In investing, it’s okay to be wrong.
Just be sure it’s on the small stuff and not on big questions like how much money to have in the stock market. Let’s look at a way of putting up a fence in your portfolio to keep stocks right where you want them. The process is called rebalancing and it should be undertaken once every six to 12 months, depending on how old you are.
We’ll assume here that you’ve taken the elementary steps of finding a correct mix of stocks and bonds for your age, and identified your investing goals and risk tolerance. Rebalancing means looking at your investments to see how far they have wandered from your ideal mix of assets. A good year for the stock markets might give you too much exposure to stocks, whereas a bad year for the markets might give you too much of a skew to bonds.
Rebalancing basically means selling some of your winners and buying more of your losers. It sounds counterintuitive, but in fact what you’re doing is following the core investing principle of buying low and selling high.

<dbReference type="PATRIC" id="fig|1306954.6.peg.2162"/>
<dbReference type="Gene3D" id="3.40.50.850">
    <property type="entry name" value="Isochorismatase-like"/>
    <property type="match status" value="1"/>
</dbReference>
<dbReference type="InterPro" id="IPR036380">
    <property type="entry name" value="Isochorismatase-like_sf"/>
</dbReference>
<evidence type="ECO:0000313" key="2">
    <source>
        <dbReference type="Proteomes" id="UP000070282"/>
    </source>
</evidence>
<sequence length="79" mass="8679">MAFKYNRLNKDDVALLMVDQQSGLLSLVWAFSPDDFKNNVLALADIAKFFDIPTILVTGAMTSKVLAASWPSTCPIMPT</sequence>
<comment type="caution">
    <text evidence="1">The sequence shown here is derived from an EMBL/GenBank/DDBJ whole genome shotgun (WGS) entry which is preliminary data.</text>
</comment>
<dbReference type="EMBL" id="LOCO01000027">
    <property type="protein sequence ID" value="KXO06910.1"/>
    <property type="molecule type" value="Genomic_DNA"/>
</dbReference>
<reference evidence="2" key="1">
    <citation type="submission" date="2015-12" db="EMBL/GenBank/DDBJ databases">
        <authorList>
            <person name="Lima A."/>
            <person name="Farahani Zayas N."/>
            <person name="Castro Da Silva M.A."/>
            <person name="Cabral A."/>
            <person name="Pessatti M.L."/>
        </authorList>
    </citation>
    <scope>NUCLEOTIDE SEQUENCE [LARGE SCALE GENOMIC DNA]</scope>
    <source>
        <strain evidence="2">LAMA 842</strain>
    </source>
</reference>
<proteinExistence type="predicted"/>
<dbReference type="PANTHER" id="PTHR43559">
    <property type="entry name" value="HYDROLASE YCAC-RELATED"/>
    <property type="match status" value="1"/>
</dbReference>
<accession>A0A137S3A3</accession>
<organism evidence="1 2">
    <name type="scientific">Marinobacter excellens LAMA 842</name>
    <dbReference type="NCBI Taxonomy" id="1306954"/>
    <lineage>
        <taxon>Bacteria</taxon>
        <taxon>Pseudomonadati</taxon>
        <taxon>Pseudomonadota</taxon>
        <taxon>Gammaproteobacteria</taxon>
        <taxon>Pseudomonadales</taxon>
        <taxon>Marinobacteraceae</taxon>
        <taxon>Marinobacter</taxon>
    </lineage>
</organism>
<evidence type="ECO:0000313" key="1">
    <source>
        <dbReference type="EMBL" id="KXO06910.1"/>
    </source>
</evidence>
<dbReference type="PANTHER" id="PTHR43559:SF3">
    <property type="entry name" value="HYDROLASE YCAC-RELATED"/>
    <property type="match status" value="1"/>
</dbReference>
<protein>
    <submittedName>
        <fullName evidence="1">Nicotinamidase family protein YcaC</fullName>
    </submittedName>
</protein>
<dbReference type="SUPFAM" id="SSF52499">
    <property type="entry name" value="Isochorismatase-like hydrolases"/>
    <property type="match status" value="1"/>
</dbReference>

Why not let your winners run? We’ve seen in recent years how having too much of a portfolio in stocks can hurt you. If you have a 50:50 ideal mix of stocks and bonds, letting your stock weighting climb to 60 per cent could have painful consequences. When interest rates eventually start to rise, we will see how too heavy a skew to bonds can also work against you (bonds and bond funds fall in price as rates rise)
If you’re five years away from retirement or are retired, you should check every six months to see if a rebalancing is necessary. You have to play defence at this stage of your investing life, and rebalancing is an effective way to do that. Think of rebalancing as the means by which you control the stock market’s wilder tendencies. You probably need some stocks in your portfolio, but you want strict limits on them.
Younger investors face far less urgency to rebalance because they have so much more time to fix the problems that arise from a bad mix of stocks and bonds. And yet, rebalancing once per year is still worthwhile because it can lead to steadier, more successful investing over the years. You’re going to make mistakes in your lifetime of investing. Rebalancing is one way to minimize them.